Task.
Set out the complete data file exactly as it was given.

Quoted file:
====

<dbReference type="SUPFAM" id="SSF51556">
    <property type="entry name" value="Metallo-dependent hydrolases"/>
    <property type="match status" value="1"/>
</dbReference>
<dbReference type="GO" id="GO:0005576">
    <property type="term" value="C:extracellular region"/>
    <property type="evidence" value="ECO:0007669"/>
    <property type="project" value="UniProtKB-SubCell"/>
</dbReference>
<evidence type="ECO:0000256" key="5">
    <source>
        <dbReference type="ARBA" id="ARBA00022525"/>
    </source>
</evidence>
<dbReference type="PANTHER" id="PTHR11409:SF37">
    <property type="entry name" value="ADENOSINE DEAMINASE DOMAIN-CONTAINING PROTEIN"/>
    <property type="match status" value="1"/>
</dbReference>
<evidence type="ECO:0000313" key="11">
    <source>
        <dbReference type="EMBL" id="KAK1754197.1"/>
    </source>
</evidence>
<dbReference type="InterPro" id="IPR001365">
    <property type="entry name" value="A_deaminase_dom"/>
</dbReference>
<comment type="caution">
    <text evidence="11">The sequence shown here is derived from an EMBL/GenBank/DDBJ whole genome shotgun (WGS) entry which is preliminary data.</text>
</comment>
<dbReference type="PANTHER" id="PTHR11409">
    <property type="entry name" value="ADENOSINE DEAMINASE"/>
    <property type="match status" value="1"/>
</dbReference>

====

<dbReference type="SUPFAM" id="SSF51556">
    <property type="entry name" value="Metallo-dependent hydrolases"/>
    <property type="match status" value="1"/>
</dbReference>
<dbReference type="GO" id="GO:0005576">
    <property type="term" value="C:extracellular region"/>
    <property type="evidence" value="ECO:0007669"/>
    <property type="project" value="UniProtKB-SubCell"/>
</dbReference>
<evidence type="ECO:0000256" key="5">
    <source>
        <dbReference type="ARBA" id="ARBA00022525"/>
    </source>
</evidence>
<dbReference type="PANTHER" id="PTHR11409:SF37">
    <property type="entry name" value="ADENOSINE DEAMINASE DOMAIN-CONTAINING PROTEIN"/>
    <property type="match status" value="1"/>
</dbReference>
<evidence type="ECO:0000313" key="11">
    <source>
        <dbReference type="EMBL" id="KAK1754197.1"/>
    </source>
</evidence>
<dbReference type="InterPro" id="IPR001365">
    <property type="entry name" value="A_deaminase_dom"/>
</dbReference>
<comment type="caution">
    <text evidence="11">The sequence shown here is derived from an EMBL/GenBank/DDBJ whole genome shotgun (WGS) entry which is preliminary data.</text>
</comment>
<dbReference type="PANTHER" id="PTHR11409">
    <property type="entry name" value="ADENOSINE DEAMINASE"/>
    <property type="match status" value="1"/>
</dbReference>